Grand Jury Clears Portland Officers in Fatal Shooting

From The Oregonian, January 22, 1999 – not available elsewhere online.

Officer Stephanie D. Rabey, who already had been smashed headfirst into a wall, thought she was going to be killed until a fellow officer shot her assailant to death in the hallway of a residential hotel three weeks ago.

Portland police gave their first full account of the Dec. 31 shooting Thursday before a Multnomah County grand jury, which cleared the two officers of any wrongdoing. The officers had no time to use pepper spray or less-lethal force after Peter C. Gilbaugh jumped on Rabey, police said.

In a fight the police described as extremely violent, Gilbaugh grabbed at Rabey’s gun. John Minnis, a homicide detective sergeant who helped investigate the shooting , said Rabey said she felt Gilbaugh pulling at her gun. Minnis said Officer William D. Balzer thought Gilbaugh had Rabey’s gun in his hand or at least had his hand on it.

Minnis said Balzer punched Gilbaugh, a successful used-car salesman living in a tiny furnished room downtown, several times. Gilbaugh did not let go of Rabey. She was face-down with her hands pinned under her body, with Gilbaugh on top of her, Minnis said.

Balzer then shouted a warning to Rabey that he was going to have to shoot Gilbaugh, who was also striking out at him. Minnis said Rabey replied something like “I know.”

Minnis said Balzer also felt his life was in danger. He told investigators he first pressed his gun to Gilbaugh’s side, then realized his shot could hit Rabey. Instead, he put the gun to Gilbaugh’s head and shot him over the left eye. Gilbaugh, 44, died instantly.

Investigators withheld any description of the shooting until after the case went before a Multnomah County grand jury Thursday. Senior Deputy District Attorney Jim McIntyre said the grand jurors heard evidence for about three hours and found no criminal wrongdoing.

A toxicology report said Gilbaugh had a blood-alcohol level of 0.12 percent and tested positive for use of marijuana, but does not indicate whether he was high on the drug at the time.

Minnis played a scratchy snippet of a police radio recording of a frightened Rabey shouting what sounds like “Oh, my gun. My gun.”

The low-income Swindells Building, at 10 N.W. Broadway, is partly owned by the Housing Authority of Portland. Gilbaugh had lived there four years.

Gilbaugh for many years had a drinking problem, according to family and friends, and he had had alcohol-related run-ins with police, including harassment and drunken-driving convictions.

But he was respected by other car sales people and had worked for several car dealers. He also had worked downtown in a homeless shelter.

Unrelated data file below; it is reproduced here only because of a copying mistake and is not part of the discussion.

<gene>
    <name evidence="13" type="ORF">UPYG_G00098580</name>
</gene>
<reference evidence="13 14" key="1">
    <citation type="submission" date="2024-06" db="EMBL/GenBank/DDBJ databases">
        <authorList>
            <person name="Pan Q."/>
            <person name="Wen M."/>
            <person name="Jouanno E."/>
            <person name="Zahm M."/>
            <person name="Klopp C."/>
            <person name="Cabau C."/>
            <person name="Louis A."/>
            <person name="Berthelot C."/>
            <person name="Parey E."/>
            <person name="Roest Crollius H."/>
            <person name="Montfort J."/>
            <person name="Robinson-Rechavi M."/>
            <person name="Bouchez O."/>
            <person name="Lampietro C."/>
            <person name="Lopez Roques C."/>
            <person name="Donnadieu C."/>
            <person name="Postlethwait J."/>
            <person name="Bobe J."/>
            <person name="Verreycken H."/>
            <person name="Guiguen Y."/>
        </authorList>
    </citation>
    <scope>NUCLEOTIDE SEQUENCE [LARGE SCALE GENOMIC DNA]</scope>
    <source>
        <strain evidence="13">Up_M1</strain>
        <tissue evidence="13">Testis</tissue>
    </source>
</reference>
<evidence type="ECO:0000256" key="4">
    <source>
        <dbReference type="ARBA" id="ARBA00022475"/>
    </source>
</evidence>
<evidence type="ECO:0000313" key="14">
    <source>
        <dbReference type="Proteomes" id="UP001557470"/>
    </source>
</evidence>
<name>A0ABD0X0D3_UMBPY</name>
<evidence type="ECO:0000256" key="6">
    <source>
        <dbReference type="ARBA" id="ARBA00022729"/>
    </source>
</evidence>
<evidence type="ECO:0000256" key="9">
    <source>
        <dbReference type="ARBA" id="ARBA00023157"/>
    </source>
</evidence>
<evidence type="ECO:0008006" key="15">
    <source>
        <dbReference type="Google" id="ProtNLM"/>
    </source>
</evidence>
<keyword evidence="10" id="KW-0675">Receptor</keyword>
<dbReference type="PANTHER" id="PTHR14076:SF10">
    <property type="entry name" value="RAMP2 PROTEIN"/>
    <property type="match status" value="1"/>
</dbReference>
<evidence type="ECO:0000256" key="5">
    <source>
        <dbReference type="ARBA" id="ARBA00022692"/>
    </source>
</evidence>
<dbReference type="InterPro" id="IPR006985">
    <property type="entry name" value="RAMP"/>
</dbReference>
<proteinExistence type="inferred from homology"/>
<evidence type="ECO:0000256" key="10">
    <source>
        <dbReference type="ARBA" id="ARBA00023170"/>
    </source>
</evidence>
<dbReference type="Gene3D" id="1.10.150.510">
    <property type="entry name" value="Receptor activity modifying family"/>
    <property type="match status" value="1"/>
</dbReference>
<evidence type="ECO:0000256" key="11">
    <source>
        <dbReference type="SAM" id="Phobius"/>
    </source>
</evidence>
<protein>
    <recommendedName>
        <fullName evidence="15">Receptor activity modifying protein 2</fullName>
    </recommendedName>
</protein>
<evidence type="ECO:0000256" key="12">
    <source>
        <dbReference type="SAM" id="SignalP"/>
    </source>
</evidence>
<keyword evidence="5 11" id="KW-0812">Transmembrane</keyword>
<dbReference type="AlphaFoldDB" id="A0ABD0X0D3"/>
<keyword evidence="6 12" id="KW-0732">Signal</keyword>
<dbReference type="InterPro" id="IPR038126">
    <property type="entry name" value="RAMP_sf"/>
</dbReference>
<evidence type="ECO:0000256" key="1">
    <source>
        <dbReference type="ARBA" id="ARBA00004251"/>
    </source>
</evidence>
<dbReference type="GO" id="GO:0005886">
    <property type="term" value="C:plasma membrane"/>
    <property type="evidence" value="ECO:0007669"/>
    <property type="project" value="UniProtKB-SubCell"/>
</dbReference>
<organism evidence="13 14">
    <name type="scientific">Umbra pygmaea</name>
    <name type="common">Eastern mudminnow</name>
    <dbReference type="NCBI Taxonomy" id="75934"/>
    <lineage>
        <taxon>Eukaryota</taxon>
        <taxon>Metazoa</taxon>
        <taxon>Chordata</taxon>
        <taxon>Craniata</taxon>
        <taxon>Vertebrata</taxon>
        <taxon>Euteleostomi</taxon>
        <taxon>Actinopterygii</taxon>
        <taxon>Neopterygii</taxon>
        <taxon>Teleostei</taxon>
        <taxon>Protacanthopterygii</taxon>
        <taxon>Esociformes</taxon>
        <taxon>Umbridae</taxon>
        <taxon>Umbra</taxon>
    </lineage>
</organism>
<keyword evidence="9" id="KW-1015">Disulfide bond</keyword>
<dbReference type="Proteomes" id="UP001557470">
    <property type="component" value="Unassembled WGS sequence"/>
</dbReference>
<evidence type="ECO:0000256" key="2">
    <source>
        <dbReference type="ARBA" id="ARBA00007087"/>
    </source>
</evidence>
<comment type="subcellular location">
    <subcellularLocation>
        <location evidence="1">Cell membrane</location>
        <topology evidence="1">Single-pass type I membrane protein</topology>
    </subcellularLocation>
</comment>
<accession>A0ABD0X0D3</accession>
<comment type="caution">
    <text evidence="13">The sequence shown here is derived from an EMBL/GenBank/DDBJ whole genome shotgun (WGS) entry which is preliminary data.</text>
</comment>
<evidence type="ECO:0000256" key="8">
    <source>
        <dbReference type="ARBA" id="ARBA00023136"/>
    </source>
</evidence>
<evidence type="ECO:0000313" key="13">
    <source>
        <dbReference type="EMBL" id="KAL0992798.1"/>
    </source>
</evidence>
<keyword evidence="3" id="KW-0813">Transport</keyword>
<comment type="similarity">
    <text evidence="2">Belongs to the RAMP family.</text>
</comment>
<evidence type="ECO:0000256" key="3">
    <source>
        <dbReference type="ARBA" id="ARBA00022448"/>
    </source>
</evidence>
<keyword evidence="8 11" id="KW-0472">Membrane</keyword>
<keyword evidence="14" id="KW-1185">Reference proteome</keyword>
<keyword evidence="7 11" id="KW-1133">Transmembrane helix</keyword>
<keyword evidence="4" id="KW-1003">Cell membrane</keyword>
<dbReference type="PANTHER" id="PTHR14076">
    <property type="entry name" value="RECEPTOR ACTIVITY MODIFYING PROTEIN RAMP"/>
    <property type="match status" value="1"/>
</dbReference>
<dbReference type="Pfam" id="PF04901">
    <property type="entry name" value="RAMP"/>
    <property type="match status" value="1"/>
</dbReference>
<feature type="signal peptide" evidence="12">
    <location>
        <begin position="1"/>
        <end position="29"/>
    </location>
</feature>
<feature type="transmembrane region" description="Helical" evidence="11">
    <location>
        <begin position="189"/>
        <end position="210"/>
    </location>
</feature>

Police said the Gilbaugh that officers fought that night was not the friendly, gregarious used-car salesman so many people liked but a violent drunk.

Minnis called the deliberate shooting a nightmare, saying when it comes to such life-and-death crises, “These decisions are individual decisions that any officer hates to make.”

What ended in death started out as a minor, low-priority incident, Minnis said. Rabey took the call when a resident of the Swindells Building reported that Gilbaugh had urinated on his door. She asked for a second officer for backup. She and Balzer arrived about the same time.

When they went to Gilbaugh’s room, he poked his head out to ask what the officers wanted, then went back inside and bolted the door, Minnis recounted. The door has an opaque window, and the officers could see Gilbaugh putting on his pants. He had trouble opening the door until Balzer reminded him he had locked it.

He said Gilbaugh let the door close behind him and faced both officers. He denied the urination incident. The officers described Gilbaugh’s eyes as glazed, and they said he became increasingly aggressive as he talked.

Eventually, the officers decided to take Gilbaugh to the Hooper Center for detoxification.

Rabey held him on one side, and Balzer used a wrist hold to control him. At that point, the officers reported, Gilbaugh was clenching his fists and struggling. Because he was shirtless and slippery with sweat, both officers lost their grip.

That was when Gilbaugh tried to take Rabey’s gun, the officers said.

“She was fearful that she was going to be shot in the head,” Minnis said. She had been slammed into the wall at least twice during the struggle.

Jack Polance, an attorney retained by Gilbaugh’s relatives, said some of the police account does not fit what a witness told him. He said the resident said Rabey was off the ground before Gilbaugh was shot.

He would not comment further until he had reviewed the police reports.